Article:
For the semiautomated search, as shown in, searches were undertaken using the app search engine, 42Matters [ ]. The use of 42Matters for obtaining information about health apps has previously been reported on in the literature [ , , ]. Within 42Matters, we used the keyword “grow” to extract apps from the Android app store (Google Play) [ ] in the Medical, Health, and Parenting categories. Data retrieved included the description, rating score, number of downloads, price, URL, and permission information.
The automated search using 42Matters was complemented with a manual search for growth apps using the web search tool of Google Play and using the terms “Growth hormone,” “Growth,” “Height,” and “Short stature”. The search was not limited by language. This manual search was undertaken to ensure all relevant apps were identified, since the availability of mobile apps can vary for technical reasons (eg, the temporal unavailability of apps, limitation to specific geographical regions).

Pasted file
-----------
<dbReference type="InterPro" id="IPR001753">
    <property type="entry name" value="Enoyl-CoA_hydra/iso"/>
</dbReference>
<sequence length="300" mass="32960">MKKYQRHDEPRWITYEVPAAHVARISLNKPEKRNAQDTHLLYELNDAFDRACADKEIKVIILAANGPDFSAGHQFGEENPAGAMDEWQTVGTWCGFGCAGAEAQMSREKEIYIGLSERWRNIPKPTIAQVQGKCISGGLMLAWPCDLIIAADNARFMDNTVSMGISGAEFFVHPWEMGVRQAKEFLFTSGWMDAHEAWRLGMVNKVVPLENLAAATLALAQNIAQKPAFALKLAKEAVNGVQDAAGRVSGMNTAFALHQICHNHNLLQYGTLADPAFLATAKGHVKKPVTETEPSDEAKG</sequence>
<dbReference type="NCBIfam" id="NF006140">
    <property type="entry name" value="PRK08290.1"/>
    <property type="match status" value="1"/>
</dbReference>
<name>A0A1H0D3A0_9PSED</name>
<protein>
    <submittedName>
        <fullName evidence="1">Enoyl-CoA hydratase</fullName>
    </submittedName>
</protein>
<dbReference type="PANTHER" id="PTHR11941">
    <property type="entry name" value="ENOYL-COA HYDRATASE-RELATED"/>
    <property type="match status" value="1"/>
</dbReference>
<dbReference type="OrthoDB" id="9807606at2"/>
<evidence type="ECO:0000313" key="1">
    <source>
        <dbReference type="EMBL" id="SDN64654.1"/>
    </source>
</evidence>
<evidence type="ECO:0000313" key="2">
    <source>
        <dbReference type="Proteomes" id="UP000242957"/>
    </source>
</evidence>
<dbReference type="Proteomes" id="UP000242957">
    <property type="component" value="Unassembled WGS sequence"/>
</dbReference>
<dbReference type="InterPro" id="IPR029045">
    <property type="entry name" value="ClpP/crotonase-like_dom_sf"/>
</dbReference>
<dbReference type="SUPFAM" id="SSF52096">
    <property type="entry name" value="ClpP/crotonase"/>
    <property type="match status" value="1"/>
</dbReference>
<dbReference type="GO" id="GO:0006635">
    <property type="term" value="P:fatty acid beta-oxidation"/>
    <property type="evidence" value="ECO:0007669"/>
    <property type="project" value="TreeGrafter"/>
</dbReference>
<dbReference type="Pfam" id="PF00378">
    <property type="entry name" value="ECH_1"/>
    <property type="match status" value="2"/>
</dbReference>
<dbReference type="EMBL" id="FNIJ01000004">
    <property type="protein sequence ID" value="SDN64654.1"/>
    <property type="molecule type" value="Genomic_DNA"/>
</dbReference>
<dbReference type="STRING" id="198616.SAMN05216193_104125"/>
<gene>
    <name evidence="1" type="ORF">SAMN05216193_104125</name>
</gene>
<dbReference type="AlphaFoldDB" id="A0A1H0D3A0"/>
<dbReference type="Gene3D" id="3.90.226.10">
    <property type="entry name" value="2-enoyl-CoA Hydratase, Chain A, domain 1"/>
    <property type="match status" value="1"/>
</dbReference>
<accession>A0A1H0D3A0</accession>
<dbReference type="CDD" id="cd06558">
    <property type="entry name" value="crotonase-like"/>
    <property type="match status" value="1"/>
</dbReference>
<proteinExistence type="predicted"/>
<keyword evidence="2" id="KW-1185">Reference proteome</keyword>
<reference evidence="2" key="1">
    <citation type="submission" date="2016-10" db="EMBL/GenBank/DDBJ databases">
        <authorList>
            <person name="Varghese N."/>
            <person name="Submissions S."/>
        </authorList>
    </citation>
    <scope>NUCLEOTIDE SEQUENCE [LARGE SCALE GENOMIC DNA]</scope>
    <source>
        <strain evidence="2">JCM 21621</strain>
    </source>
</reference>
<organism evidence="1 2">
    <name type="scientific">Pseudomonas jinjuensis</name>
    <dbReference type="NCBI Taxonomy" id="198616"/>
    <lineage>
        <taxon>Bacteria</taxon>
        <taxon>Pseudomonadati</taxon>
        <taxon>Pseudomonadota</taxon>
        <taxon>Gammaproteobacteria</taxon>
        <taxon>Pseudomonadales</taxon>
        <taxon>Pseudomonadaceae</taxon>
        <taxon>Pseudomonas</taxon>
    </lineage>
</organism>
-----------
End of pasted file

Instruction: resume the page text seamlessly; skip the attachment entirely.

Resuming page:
The lists from the semiautomatic and manual searches were combined, and duplicate apps removed. Extended metadata (eg, permissions, downloads, screenshots) were extracted using a web-crawler and the 42Matters application programming interface. An updated version of the code used for retrieving the apps is available at GitHub under the creative commons license . Standard and professional versions of apps were included.
The descriptions of the automatically extracted apps were read by two independent raters (LFL and EP) who gave the apps a “relevant” score (1) if the app was specific to growth monitoring or growth hormone treatment, or a “not relevant” score (0) if it was not. The level of agreement between the two raters was measured by an interrater score calculated using Cohen’s kappa . Cohen’s kappa was calculated using the R Statistical Framework package IRR (R Foundation, Vienna, Austria). Ratings were: <0.20, poor; 0.21-0.40, fair; 0.41-0.60, moderate; 0.61-0.80, good; 0.81-1.00, very good.